MarkLogic: NoSQL Search for Enterprise

MarkLogic is one of the leading Enterprise NoSQL vendors that offers through it’s server product a database centered mainly around search. It’s document centric design based on XML makes it attractive for content focused applications. MarkLogic Server combines a transactional document repository with search indexing and an application server.

The underlying data format for all stored documents, which can either be text or binary files, is XML. It’s considered schema-aware as a schema prior to insertion is not required but can be applied afterwards as needed. MarkLogic Server applies a full-text index to the documents stored within it’s repository. Indexes for search are also applied to the paths of the XML structure. This effectively makes documents search able right after insertion. This approach of advanced search around a document based design make it similar to a combination of MongoDB with ElasticSearch.

Developers can get started with MarkLogic Server 7 quite quickly by using Amazon Machine Image (AMI) supplied here. For this post we are going to use that image to build a small search application around the exported posts of this blog. In this post we are going to strive to build a search application solely around MarkLogic Server.

Server Setup

A quick start to MarkLogic Server is provided by a provisioned AMI for developers through the Amazon Marketplace. Start one of this instances in a region of your preference. Make sure to attach an extra EBS (Elastic Block Store) which should get mounted to /dev/xvdf . This extra block storage is used by the server’s repository and depending on you use case should have enough storage provided. It is important to have this device mounted to your instance prior to startup as the server otherwise will not start. In addition to the storage you should take care to have access to the required ports. Ideally you open up the port range 7997 - 8100 TCP to your network while only  8001  (dashboard) and  8000  (admin) are required to begin with. The reason to open up more ports is due to the fact that applications and other services are run on there own port. You can start out but open just the two ports at the beginning, adding ports to the security groups as you go.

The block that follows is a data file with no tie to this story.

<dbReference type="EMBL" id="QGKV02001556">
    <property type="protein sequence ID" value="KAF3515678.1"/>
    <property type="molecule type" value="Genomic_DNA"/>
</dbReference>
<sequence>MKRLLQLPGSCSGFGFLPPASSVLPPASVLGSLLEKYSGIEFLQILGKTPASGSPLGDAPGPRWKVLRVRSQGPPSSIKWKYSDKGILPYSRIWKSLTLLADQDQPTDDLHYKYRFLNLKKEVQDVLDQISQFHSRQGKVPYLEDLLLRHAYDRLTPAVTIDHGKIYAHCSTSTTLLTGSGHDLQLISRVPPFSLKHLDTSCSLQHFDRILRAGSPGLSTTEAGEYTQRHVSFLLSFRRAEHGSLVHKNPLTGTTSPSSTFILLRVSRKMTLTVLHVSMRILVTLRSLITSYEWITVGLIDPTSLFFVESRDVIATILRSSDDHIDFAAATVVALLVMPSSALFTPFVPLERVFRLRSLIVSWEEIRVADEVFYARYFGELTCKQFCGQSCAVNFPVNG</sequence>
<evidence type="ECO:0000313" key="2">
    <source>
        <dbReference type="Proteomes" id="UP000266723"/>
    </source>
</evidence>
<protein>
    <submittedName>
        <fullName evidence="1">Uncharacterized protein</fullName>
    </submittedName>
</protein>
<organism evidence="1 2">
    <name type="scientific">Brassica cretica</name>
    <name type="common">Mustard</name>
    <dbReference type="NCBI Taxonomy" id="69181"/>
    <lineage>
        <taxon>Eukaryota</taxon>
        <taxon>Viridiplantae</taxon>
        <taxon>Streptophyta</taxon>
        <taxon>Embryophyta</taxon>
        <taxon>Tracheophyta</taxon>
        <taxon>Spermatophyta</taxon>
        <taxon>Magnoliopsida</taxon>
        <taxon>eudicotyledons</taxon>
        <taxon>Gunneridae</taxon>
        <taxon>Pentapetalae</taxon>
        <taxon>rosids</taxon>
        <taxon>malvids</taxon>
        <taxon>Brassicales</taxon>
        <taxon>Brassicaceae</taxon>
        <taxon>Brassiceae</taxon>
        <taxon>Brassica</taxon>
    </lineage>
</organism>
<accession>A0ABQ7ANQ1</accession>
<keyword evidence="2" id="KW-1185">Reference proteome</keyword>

After a successful start of the machine you should be able to access the admin console by directing your browser to [EC2-IP]:8001 . The dashboard can be reached under 8000 . If something went wrong or you otherwise have the need to access the machine and server directly you ought to be able to login via ssh using the certificate you choose during the startup with the follwoing command ssh -i ~/.ssh/your-cert.pem ec2-user@[EC2-IP] . MarkLogic Server is installed under  /opt/MarkLogic  while the database files are stored under /var/opt/MarkLogic . You seldom should have the need to access the database files directly. To stop, start, or request the status of MarkLogic you can use  /etc/init.d/MarkLogic to do so.

Importing with Content Pump

For this blog post I have decided to use the exported post of this blog. To export the blog posts from WordPress I used the export tool provided by WordPress. The posts are already exported in XML which is a benefit for the current use case but MarkLogic Server supports any kind of text or binary file.